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OSHO Online Library   »   The Books   »   Reflections on Khalil Gibran's The Prophet
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Chapter 8: Let There Be Spaces

Then Almitra spoke again and said, And what of Marriage, master?
And he answered saying:
You were born together, and together you shall be for evermore.
You shall be together when the white wings of death scatter your days.
Aye, you shall be together even in the silent memory of God.
But let there be spaces in your togetherness.
And let the winds of heavens dance between you.
Love one another, but make not a bond of love:
Let it rather be a moving sea between the shores of your souls.
Fill each other’s cup but drink not from one cup.
Give one another of your bread but eat not from the same loaf.
Sing and dance together and be joyous, but let each one of you be alone,
Even as the strings of a lute are alone though they quiver with the same music.
Give your hearts. But not into each other’s keeping.
For only the hand of Life can contain your hearts.
And stand together yet not too near together:
For the pillars of the temple stand apart,
And the oak tree and the cypress grow not in each other’s shadow.

Almustafa has spoken of love; the next thing to be considered is marriage, obviously - but not the marriage that you know. Not the marriage that the whole world has followed, because it is not out of love. It is not rooted in love. In fact, on the contrary it is a device of the cunning society, the priests and politicians, to bypass love.

Hence in the old days - and in ancient Eastern countries, even today - the child marriage has existed. Children know nothing of life, they know nothing of marriage. In their innocence, all the cultures and civilizations have found a good opportunity to exploit them. Before love arises in their hearts they are already in bondage.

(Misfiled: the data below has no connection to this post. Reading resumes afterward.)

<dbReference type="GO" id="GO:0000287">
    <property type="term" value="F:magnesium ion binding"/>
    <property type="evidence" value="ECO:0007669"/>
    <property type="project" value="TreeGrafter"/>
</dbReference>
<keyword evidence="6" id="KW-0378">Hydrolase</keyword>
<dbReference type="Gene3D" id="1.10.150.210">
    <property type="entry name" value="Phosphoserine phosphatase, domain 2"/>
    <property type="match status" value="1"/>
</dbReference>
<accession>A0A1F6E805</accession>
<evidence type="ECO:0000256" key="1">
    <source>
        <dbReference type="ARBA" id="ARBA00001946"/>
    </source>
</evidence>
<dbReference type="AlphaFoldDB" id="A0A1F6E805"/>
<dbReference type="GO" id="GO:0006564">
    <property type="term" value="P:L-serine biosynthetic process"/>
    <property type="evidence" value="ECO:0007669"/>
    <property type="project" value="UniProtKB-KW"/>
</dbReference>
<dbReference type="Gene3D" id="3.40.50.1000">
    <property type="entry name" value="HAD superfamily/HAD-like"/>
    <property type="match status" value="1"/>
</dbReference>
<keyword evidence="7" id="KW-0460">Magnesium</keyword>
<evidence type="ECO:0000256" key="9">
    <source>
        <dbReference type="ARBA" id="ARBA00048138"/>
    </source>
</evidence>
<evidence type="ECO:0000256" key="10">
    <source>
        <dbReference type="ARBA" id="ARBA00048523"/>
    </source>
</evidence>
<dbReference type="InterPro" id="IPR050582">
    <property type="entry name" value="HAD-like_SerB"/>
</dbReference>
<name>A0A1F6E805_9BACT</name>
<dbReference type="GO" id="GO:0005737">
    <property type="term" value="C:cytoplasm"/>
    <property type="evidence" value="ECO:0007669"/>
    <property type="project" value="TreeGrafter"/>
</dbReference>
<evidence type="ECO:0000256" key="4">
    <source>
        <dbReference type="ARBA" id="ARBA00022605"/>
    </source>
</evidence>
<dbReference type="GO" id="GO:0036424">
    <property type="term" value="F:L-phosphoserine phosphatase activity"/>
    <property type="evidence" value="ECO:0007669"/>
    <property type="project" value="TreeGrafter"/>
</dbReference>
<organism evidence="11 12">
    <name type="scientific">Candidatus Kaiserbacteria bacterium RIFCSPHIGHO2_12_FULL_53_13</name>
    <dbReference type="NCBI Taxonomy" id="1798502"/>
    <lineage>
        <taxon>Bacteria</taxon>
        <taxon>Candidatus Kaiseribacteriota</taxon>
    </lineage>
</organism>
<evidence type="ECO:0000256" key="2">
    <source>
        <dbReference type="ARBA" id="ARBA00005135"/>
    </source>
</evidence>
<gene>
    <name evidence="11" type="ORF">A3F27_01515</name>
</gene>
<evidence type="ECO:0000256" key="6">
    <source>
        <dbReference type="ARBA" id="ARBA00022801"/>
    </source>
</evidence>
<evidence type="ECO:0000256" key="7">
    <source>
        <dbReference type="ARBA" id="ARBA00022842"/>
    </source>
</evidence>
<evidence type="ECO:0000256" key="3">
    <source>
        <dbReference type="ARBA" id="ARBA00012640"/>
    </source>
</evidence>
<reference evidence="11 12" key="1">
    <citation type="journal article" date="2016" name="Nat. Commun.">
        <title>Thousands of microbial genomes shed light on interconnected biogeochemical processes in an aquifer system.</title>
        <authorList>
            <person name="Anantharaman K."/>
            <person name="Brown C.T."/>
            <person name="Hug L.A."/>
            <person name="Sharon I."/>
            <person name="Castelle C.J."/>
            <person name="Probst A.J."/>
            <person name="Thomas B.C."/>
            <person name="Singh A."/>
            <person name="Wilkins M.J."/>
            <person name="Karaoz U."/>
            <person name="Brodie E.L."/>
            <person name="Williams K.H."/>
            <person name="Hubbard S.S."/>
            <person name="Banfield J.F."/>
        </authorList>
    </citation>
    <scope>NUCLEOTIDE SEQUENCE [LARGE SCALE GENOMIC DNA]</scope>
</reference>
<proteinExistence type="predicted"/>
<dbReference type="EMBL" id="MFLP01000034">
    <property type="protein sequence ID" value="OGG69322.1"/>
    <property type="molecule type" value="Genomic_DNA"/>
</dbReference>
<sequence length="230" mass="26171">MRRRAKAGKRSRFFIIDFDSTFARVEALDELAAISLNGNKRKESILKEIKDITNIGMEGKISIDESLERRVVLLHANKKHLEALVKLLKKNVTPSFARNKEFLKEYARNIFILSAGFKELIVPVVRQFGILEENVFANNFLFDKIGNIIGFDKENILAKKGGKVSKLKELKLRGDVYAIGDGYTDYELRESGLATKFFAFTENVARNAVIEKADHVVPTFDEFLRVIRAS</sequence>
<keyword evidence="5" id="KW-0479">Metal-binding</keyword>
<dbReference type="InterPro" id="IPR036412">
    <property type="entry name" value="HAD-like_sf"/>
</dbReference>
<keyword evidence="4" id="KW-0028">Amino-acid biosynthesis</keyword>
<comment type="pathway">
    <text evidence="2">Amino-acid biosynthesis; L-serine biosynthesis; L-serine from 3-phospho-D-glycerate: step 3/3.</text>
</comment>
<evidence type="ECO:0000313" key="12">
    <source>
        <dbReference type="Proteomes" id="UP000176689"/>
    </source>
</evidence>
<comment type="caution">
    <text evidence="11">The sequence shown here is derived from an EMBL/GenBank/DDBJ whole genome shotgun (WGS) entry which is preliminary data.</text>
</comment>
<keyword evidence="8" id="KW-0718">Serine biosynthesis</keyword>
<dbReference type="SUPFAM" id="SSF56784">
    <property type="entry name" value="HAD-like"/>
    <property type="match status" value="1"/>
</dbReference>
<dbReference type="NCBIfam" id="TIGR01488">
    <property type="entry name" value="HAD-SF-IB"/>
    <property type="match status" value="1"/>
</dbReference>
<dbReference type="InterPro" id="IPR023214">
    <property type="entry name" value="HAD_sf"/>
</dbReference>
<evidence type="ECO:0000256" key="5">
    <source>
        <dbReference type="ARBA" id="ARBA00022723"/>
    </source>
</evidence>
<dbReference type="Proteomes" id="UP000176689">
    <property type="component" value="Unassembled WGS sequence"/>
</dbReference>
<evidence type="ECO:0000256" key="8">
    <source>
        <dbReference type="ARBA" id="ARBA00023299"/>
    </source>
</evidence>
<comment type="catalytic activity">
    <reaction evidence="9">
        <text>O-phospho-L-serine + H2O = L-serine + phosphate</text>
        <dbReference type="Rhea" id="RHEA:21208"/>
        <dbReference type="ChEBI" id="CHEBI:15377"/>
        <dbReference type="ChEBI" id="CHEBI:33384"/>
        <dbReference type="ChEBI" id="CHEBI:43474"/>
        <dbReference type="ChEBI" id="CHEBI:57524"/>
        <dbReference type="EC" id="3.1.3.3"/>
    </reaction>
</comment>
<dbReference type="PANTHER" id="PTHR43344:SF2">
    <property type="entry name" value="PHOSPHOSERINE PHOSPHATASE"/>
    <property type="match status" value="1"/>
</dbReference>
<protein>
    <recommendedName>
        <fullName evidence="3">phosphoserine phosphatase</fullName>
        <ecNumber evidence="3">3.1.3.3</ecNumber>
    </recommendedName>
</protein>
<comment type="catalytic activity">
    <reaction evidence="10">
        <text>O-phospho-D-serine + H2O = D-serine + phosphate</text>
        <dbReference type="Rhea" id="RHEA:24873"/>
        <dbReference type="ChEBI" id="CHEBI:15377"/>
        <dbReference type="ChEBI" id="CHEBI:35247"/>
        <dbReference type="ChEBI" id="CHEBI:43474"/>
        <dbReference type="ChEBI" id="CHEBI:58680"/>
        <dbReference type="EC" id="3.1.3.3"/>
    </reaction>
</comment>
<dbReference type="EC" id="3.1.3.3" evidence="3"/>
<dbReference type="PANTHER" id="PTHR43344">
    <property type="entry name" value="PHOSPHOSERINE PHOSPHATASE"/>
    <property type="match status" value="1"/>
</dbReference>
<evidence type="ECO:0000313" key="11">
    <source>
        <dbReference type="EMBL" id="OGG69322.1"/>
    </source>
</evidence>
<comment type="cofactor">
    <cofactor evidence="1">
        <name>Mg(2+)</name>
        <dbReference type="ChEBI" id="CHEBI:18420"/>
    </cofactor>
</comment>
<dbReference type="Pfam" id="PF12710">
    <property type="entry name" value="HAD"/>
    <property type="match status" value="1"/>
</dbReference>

The existing marriage is not only not of love, it is against love. It is so destructive that it is impossible to find anything more destructive of human spirit, human joy, human playfulness, human sense of humor.

In a child marriage, the children who are going to be married are not even asked. Astrologers are asked, palmists are asked, the I Ching is consulted, tarot cards are looked into. The decisive factor is not the lives of the children who are going to be married, the decisive factor is the parents on both sides. Love is not at all a concern. They have their own considerations - the family, the prestige of the family, their respectability in the society, the money that is going to be transferred from the girl’s parents to the boy’s parents. It is strange that the people who are going to be married, who are going to live a long life ahead of them, are completely excluded. It is a business; everything else is considered.

For example, royal families will only allow their children to marry into another royal family. It is politics - pure politics. Just look at Europe’s royal families: they are all connected in some way or other by marriage. It avoids conflicts, it avoids invasion - and it makes them stronger. When four or five royal families are connected through their children, they have five times more power. Although it is absolutely against physiology, against the findings of medical science, still it continues, as if royal blood has some more special quality to it than the blood of a commoner. Turiya is here. Her husband was also one of my most intimate sannyasins, Vimalkirti. He was the great-grandson of the German emperor - although the empire is gone, royalty remains.

Vimalkirti was a rebellious spirit. He married out of love: Turiya, a commoner. The whole family was against it - not just his own family but many families in Europe, royal families, because it was against their tradition. And naturally, because they're all connected, Vimalkirti became almost an outcast.

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